“…it’s much easier to integrate a lunch counter than it is to guarantee a livable income and a good solid job. It’s much easier to guarantee the right to vote than it is to guarantee the right to live in sanitary, decent housing conditions. It is much easier to integrate a public park than it is to make genuine, quality, integrated education a reality. And so today we are struggling for something which says we demand genuine equality.”

– Dr. Martin Luther King, Jr., “The Other America” speech at Stanford University, April 14, 1967

AFN believes that the philanthropic commitment to equity and economic justice with a racial and gender lens can relegate the Other America, referred to by Dr. King, to history. It is why we chose the seven focus issues—education, employment and income, financial health, health, housing, small business, and the wealth gap—for the development of facts, highlighting root causes, and identifying solutions including where the system needs to be changed. It is also why we understand a just economy provides a household with stable income that covers basic needs and creates disposable and discretionary income that allow saving, secure housing, and investments in longer term assets. The challenges that we seek to face and address are simultaneously daunting and energizing.

When I first was learning to be a policy advocate, I learned the adage that “all politics are local” – it meant that problems confronting constituents in the community needed to be addressed by any changes. That often meant fixing a systemic problem causing a lack of services, tools, eligibility, or access.

At AFN, we designed our network understanding that the returns on aligned or collaborative philanthropic investments are very often local. Our chapters have gathered funders and addressed regionally identified priorities with focused research, changes in services, introduction of tools new to the area, strategic communication and narrative change to support systemic change, and innovations that redress systemic bias, address the legacy of past racism, or focus on new solutions designed to address the changed economic circumstances households face today.

In AFN’s annual report, we highlight several regional accomplishments of the past year and there is more to celebrate as a foundation for going forward. In Texas, we now have three chapters – North Texas (Dallas-Fort Worth), San Antonio, and Central Texas (Greater Austin).

The newest chapter is the Central Texas AFN which emerged in 2022.  At the end of the year the members joined their voices to highlight the need for the local bond issuance to increase the stock of  housing that is affordable for those who work in the area. It was a statement that mattered locally and will help keep the focus on low and middle income household asset building.

The San Antonio Area AFN celebrated its five year anniversary reflecting on their regional income and asset scan released in 2019 that has influenced philanthropic and public policy investments and fostered coordinated efforts since then. These collaborations have ensured a greater focus by local AFN members and their grantees on addressing financial health, non-profit capacity building and community development. They successfully worked to gain business support to restructure water rates so that 83% of households, mostly low and medium income households, would see a reduction in their rates, and many households who use the least amount of water would get their water for free.  The City Council unanimously adopted this new structure effective January 1, 2023. This year, the AFN chapter’s Steering Committee is focused on reducing or eliminating government fines and fees that hold residents back from seeking opportunities in order to build household discretionary income and assets.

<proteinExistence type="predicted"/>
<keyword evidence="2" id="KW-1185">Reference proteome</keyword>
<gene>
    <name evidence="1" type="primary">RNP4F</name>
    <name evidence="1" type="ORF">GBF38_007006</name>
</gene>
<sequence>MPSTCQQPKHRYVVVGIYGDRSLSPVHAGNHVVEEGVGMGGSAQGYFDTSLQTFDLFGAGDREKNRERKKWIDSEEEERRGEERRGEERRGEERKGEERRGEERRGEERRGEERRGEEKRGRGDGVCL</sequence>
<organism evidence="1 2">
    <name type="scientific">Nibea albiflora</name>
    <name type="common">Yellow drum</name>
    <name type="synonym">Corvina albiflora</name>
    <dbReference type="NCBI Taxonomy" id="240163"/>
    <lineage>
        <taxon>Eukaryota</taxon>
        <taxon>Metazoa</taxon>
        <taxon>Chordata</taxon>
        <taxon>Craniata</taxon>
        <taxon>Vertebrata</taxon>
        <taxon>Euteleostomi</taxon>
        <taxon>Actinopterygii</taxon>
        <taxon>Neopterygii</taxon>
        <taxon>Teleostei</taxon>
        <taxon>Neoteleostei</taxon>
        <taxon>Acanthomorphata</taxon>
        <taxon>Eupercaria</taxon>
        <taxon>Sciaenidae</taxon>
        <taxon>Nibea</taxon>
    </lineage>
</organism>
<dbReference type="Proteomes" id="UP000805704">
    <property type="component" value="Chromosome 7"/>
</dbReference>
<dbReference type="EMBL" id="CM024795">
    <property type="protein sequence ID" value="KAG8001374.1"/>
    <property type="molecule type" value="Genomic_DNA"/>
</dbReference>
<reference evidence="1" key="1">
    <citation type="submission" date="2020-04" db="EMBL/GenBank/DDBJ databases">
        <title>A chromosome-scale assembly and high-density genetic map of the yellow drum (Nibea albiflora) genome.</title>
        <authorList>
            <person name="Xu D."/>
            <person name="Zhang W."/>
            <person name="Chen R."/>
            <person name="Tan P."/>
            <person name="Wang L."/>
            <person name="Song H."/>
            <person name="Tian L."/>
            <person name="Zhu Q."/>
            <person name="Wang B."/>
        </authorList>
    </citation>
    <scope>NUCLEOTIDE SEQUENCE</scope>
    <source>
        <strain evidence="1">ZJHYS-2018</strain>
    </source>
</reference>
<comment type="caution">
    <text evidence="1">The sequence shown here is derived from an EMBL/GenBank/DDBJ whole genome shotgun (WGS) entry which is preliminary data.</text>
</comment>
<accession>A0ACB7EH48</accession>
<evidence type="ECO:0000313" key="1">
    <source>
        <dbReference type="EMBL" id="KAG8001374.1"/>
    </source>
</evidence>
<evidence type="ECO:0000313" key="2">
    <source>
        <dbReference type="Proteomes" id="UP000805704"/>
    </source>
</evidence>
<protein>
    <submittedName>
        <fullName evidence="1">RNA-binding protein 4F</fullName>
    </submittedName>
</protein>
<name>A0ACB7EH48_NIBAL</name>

And in North Texas, the chapter celebrated its 10th year anniversary reflecting on all of the ground they have covered with their grantees. They invested in and helped frame a shared community-wide understanding of asset poverty through the award winning One Crisis Away with KERA (North Texas public broadcasting). The funders aligned efforts to address affordable credit gaps by bringing new providers into the market and helping existing community non-profits to add credit building to their services. And they invested in professionalizing and standardizing financial coaching in the area as well creating a local infrastructure for training coaches. The chapter members worked together to expand the capacity of asset building focused nonprofits with unrestricted funding, training, and peer learning, and launched a CSA initiative with an equity focus in local schools. And that’s a selective list of the regional chapter’s impact!

The framework of asset building builds on the concepts of equity, agency, and justice. The commitment to asset building is fundamentally an affirmation in what we can be to move to eliminate the Other America. For this reason, AFN is renewing our strategic focus on the power of our regional chapters and helping new regions to emerge as we learn from and help our existing regions continue to develop and increase their impact.

Interested in helping to develop a chapter? Join us and let’s get started!